Dedicated to the devotional, exegetical and philosophical study of theological paradox in Conservative, Thoroughly Biblical, Historically Orthodox, Essentially Reformed theology . . . to the glory of God alone!

Monday, May 11, 2009

The Paradoxes of Prayer - Part 1


Luke 18:1 "Now He was telling them a parable to show that at all times they ought to pray and not to lose heart . . ."

Praying is so essential to the Christian life that our Lord repeatedly commanded, exemplified, and extolled it. The Christian who has made any effort at all in prayer has discovered some things:

1. He does not do enough of it.
2. It is hard to do.
3. His flesh is irreparably bent against it.
4. It is easily neglected.
5. It is often contorted into a lifeless parody of itself.
6. When it is done in the right way, and with the right motives, it is unfathomably effective, pleasurable, and beneficial.
7. Yet perfectionism is sure to destroy it every time.
We pray only when things are going well; or we pray only when things are going badly. We pray only about ourselves; or we pray only about circumstances. We pray very brief and unfocused prayers; or we pray exceptionally good prayers that succeed in impressing ourselves or others. We condemn ourselves for our lack of prayer; or we exalt ourselves for our self-discipline. We find prayer dry and joyless, and therefore give up; or we find it ecstatically enjoyable, and therefore follow our feelings into inconsistency. There are many pitfalls, but there is no room for giving up. Like so many things in the Christian life - that is, the realistic life - praying is hard. But it is good. In fact, it is very good.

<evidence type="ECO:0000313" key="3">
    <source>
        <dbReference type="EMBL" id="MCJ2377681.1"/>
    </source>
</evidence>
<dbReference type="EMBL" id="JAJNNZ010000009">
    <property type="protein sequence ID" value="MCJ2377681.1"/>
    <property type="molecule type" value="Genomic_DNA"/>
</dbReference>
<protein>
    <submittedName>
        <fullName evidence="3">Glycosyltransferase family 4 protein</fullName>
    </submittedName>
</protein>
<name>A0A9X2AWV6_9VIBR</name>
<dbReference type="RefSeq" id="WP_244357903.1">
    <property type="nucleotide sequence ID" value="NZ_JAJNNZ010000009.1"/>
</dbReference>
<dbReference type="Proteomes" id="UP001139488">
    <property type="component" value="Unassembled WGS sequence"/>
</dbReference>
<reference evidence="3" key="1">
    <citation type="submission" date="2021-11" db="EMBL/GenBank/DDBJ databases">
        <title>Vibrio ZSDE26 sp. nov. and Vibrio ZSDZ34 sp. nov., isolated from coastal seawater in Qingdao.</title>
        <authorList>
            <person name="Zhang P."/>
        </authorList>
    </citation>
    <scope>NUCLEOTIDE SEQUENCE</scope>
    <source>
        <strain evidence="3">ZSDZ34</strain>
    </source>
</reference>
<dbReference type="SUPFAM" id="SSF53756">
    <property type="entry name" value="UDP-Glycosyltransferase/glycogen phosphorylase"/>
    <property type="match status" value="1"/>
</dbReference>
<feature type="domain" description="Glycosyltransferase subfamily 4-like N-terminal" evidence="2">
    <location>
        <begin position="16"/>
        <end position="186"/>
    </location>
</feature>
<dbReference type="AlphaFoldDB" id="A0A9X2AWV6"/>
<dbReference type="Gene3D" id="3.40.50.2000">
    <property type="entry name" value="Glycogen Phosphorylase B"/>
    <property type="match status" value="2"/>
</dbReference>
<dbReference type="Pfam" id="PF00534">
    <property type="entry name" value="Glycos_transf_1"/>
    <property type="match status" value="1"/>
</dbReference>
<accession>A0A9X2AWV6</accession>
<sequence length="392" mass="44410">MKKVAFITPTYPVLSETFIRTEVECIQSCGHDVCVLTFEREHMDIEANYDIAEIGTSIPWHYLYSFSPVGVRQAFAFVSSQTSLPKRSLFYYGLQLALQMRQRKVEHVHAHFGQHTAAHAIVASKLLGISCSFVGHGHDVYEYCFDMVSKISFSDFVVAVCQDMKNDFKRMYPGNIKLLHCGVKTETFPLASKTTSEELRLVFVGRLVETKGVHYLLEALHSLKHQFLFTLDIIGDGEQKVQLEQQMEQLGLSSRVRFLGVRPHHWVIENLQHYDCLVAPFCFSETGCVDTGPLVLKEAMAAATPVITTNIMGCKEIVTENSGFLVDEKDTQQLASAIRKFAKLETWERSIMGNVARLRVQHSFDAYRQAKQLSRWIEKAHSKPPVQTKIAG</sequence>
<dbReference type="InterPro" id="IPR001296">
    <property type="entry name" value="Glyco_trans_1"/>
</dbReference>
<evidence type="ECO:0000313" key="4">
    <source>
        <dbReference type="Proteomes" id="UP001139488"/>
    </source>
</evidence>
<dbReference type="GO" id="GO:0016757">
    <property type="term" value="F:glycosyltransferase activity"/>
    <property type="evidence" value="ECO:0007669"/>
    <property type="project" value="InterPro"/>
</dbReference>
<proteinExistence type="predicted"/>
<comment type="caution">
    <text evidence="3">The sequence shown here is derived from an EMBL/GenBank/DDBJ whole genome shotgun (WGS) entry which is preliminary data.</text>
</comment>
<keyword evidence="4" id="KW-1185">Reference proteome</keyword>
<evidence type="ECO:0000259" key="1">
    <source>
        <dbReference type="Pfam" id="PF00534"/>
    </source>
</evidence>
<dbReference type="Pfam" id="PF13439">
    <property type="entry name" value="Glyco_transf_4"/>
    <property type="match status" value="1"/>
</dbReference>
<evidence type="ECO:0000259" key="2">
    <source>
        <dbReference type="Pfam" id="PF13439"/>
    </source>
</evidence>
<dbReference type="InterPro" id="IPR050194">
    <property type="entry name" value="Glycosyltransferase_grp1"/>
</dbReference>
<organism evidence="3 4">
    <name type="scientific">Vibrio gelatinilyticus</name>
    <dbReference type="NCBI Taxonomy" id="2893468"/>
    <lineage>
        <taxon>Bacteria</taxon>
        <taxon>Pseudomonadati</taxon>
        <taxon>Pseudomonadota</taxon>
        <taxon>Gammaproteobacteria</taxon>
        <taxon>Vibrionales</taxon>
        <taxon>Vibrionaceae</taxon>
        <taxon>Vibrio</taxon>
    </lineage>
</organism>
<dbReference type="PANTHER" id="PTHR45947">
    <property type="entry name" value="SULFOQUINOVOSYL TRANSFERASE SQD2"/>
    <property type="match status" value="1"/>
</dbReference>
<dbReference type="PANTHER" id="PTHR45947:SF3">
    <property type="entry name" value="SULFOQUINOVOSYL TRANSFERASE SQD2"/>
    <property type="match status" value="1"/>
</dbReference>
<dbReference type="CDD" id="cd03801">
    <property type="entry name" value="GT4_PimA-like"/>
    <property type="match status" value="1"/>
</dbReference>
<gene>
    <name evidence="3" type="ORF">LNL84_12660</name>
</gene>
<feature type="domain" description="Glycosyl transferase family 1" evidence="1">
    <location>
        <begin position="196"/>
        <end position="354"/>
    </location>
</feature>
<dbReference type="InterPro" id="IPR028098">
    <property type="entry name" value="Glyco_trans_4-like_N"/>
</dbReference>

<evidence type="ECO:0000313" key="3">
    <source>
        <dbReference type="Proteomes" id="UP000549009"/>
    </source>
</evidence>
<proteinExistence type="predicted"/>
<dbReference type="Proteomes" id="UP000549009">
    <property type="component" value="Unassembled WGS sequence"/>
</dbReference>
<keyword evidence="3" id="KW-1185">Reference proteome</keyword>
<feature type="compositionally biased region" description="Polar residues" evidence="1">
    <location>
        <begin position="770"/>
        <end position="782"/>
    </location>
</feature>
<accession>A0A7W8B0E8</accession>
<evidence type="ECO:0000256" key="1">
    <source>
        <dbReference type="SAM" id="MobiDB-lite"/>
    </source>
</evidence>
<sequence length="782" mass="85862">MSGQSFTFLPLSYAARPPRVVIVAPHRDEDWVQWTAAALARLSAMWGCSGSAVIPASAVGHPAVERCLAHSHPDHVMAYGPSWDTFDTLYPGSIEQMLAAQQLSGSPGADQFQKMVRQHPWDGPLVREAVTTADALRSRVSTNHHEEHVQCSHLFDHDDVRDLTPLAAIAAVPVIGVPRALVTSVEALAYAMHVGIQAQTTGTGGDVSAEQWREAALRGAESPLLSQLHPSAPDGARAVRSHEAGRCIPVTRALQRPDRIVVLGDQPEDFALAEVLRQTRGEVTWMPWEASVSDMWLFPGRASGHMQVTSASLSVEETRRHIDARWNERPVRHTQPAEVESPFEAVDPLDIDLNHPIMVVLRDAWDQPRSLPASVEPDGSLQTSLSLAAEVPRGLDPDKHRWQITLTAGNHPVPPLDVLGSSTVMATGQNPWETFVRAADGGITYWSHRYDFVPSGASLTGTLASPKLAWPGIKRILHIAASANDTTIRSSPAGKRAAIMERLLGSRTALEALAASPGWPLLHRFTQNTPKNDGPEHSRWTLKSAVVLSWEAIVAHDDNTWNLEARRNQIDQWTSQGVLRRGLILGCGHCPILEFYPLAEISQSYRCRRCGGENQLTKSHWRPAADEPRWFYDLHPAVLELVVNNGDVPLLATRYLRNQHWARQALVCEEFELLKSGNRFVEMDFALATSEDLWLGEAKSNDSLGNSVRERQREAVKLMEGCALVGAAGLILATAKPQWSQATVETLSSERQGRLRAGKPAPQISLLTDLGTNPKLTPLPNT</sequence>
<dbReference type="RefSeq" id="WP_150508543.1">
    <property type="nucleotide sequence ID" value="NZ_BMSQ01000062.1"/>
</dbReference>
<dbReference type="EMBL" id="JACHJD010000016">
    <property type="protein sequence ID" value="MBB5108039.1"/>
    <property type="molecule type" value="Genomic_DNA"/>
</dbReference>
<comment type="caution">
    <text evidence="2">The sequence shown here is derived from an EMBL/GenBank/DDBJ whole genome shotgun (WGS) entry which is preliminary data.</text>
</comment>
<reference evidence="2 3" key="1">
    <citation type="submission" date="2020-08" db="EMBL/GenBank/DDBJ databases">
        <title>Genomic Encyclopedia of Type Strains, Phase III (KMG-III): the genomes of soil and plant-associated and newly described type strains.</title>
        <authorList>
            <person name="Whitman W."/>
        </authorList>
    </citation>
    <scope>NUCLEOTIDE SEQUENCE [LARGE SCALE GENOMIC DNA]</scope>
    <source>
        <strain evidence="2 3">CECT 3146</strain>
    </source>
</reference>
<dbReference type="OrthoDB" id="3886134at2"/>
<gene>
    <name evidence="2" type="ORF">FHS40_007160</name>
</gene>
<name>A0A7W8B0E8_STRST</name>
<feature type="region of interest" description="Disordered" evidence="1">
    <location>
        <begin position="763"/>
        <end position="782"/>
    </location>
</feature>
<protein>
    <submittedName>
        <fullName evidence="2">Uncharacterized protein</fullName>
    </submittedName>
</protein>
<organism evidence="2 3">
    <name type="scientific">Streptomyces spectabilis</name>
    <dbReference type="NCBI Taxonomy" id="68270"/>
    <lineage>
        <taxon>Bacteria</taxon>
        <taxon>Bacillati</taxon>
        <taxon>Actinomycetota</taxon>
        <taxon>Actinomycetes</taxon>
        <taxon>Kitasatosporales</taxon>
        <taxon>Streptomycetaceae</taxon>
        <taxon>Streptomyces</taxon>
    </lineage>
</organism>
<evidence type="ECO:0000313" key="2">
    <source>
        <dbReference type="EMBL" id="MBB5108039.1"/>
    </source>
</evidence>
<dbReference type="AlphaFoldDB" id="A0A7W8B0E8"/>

This series will examine two types of paradox regarding prayer. First, we will consider a theological paradox that can be a gigantic hindrance. Second, we will look at some practical paradoxes designed to encourage us in our praying. The goal is to help you (and me) to find encouragement from God's Word that will greatly increase our effectiveness and joyfulness in the life of prayer.

Before going any further, allow me to admit honestly that I am no expert on this subject. I struggle here, perhaps more than most. But I am long in the fight, and God has taught me a thing or two by hard experience. Years ago, some of my closest friends were apalled to hear me declare, "God ruined my prayer life." They thought it was a terrible thing to say. And it was terrible. But it was nonetheless true. My prayer life needed to be ruined, just as an old, rickety, mold-filled, dilapidated shack needs to be torn down. God had better gifts to give than I would ever find in my merit-minded, self-righteous, self-focused and self-satisfied prayers. He brought me down to nothing and gave me a new start. Then, for the first time, I did not merely approach the Lord. I connected with Him.

This series is all about connecting with God, on His terms and in His divinely mandated way. I hope you don't need to have your prayer life ruined as I did. But if you do, so be it. The God who "makes all things new" can give you a new start.
PS - To illustrate just how counterintuitive the phrase, "God ruined my prayer life" is, search for the phrase (in quotes) on Google. You're already looking at the only page that will be listed. "God ruined my prayer" yields the same result. Controversial as the phrase may be, I tell you truthfully that God will jealously destroy anything and everything that stands between Himself and His beloved children. Even spiritual things. And that is the GOOD NEWS!


  1. I really look forward to hear what you have to say about prayer brother! As of late this has become a theme for me. It is awesome how God works in our lives to bring to our attention the things we need to do or change. Praise God that He who began a good work in us will carry it to completion!

  2. Rob,

    You are always encouraging.

    I don't think I'll say anything new or profound about prayer, but hopefully some things that are helpful. I've read so many books that never acknowledge the genuine STRUGGLE involved. On the other hand, Andrew Murray wrote in his little book, "The Prayer Life," that it is nothing else than our sinful flesh that prevents us from having a consistent, fruitful life of prayer. And that's great news, because we have been given powerful weapons with which to defeat our flesh and overcome in the struggle. I hope I can provide a little bit of encouragement in that direction through this series (for myself as much as anyone else).

    Always great to hear from you.



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